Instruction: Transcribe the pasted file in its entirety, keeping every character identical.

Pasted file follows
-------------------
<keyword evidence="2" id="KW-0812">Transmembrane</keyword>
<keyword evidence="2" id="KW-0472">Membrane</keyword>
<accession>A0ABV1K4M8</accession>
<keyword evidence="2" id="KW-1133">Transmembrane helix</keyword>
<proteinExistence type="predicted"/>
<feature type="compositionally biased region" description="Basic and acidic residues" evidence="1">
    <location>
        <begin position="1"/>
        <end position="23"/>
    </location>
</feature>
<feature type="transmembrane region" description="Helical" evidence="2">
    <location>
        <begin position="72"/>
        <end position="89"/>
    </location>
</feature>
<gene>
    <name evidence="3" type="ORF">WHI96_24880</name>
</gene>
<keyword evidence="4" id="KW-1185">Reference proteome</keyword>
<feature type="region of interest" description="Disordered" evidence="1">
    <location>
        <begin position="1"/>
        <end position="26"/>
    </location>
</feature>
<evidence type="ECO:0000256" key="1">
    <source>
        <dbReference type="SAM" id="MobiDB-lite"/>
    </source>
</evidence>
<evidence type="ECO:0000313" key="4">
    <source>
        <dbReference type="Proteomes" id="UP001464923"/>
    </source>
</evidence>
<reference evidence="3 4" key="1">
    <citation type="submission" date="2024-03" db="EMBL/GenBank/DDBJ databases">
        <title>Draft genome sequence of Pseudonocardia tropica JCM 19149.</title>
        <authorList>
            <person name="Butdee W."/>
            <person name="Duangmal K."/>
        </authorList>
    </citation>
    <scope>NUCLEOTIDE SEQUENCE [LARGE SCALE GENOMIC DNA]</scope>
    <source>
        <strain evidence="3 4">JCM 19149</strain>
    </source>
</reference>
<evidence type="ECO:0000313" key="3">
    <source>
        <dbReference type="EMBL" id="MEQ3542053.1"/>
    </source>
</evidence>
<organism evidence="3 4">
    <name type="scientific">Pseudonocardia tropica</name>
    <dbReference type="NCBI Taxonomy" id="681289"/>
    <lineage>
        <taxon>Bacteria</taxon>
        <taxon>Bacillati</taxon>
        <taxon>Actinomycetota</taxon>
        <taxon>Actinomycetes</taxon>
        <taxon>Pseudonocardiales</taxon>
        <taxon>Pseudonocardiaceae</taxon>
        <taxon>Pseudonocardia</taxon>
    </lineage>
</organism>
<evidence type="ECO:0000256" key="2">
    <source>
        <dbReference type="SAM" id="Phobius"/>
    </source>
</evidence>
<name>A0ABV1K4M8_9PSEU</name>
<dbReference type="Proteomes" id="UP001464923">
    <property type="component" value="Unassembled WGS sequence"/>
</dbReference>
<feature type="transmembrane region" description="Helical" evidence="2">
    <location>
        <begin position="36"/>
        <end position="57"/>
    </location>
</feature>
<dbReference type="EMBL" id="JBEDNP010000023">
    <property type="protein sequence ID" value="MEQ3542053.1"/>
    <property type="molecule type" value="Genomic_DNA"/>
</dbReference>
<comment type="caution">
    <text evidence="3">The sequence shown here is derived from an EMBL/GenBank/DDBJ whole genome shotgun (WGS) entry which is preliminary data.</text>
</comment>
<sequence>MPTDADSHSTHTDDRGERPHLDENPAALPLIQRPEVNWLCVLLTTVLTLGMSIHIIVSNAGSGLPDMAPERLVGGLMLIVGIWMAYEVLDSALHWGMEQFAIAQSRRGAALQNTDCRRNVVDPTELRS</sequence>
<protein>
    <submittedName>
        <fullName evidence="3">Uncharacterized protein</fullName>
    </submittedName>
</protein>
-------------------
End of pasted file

<keyword evidence="2" id="KW-0812">Transmembrane</keyword>
<keyword evidence="2" id="KW-0472">Membrane</keyword>
<accession>A0ABV1K4M8</accession>
<keyword evidence="2" id="KW-1133">Transmembrane helix</keyword>
<proteinExistence type="predicted"/>
<feature type="compositionally biased region" description="Basic and acidic residues" evidence="1">
    <location>
        <begin position="1"/>
        <end position="23"/>
    </location>
</feature>
<feature type="transmembrane region" description="Helical" evidence="2">
    <location>
        <begin position="72"/>
        <end position="89"/>
    </location>
</feature>
<gene>
    <name evidence="3" type="ORF">WHI96_24880</name>
</gene>
<keyword evidence="4" id="KW-1185">Reference proteome</keyword>
<feature type="region of interest" description="Disordered" evidence="1">
    <location>
        <begin position="1"/>
        <end position="26"/>
    </location>
</feature>
<evidence type="ECO:0000256" key="1">
    <source>
        <dbReference type="SAM" id="MobiDB-lite"/>
    </source>
</evidence>
<evidence type="ECO:0000313" key="4">
    <source>
        <dbReference type="Proteomes" id="UP001464923"/>
    </source>
</evidence>
<reference evidence="3 4" key="1">
    <citation type="submission" date="2024-03" db="EMBL/GenBank/DDBJ databases">
        <title>Draft genome sequence of Pseudonocardia tropica JCM 19149.</title>
        <authorList>
            <person name="Butdee W."/>
            <person name="Duangmal K."/>
        </authorList>
    </citation>
    <scope>NUCLEOTIDE SEQUENCE [LARGE SCALE GENOMIC DNA]</scope>
    <source>
        <strain evidence="3 4">JCM 19149</strain>
    </source>
</reference>
<evidence type="ECO:0000313" key="3">
    <source>
        <dbReference type="EMBL" id="MEQ3542053.1"/>
    </source>
</evidence>
<organism evidence="3 4">
    <name type="scientific">Pseudonocardia tropica</name>
    <dbReference type="NCBI Taxonomy" id="681289"/>
    <lineage>
        <taxon>Bacteria</taxon>
        <taxon>Bacillati</taxon>
        <taxon>Actinomycetota</taxon>
        <taxon>Actinomycetes</taxon>
        <taxon>Pseudonocardiales</taxon>
        <taxon>Pseudonocardiaceae</taxon>
        <taxon>Pseudonocardia</taxon>
    </lineage>
</organism>
<evidence type="ECO:0000256" key="2">
    <source>
        <dbReference type="SAM" id="Phobius"/>
    </source>
</evidence>
<name>A0ABV1K4M8_9PSEU</name>
<dbReference type="Proteomes" id="UP001464923">
    <property type="component" value="Unassembled WGS sequence"/>
</dbReference>
<feature type="transmembrane region" description="Helical" evidence="2">
    <location>
        <begin position="36"/>
        <end position="57"/>
    </location>
</feature>
<dbReference type="EMBL" id="JBEDNP010000023">
    <property type="protein sequence ID" value="MEQ3542053.1"/>
    <property type="molecule type" value="Genomic_DNA"/>
</dbReference>
<comment type="caution">
    <text evidence="3">The sequence shown here is derived from an EMBL/GenBank/DDBJ whole genome shotgun (WGS) entry which is preliminary data.</text>
</comment>
<sequence>MPTDADSHSTHTDDRGERPHLDENPAALPLIQRPEVNWLCVLLTTVLTLGMSIHIIVSNAGSGLPDMAPERLVGGLMLIVGIWMAYEVLDSALHWGMEQFAIAQSRRGAALQNTDCRRNVVDPTELRS</sequence>
<protein>
    <submittedName>
        <fullName evidence="3">Uncharacterized protein</fullName>
    </submittedName>
</protein>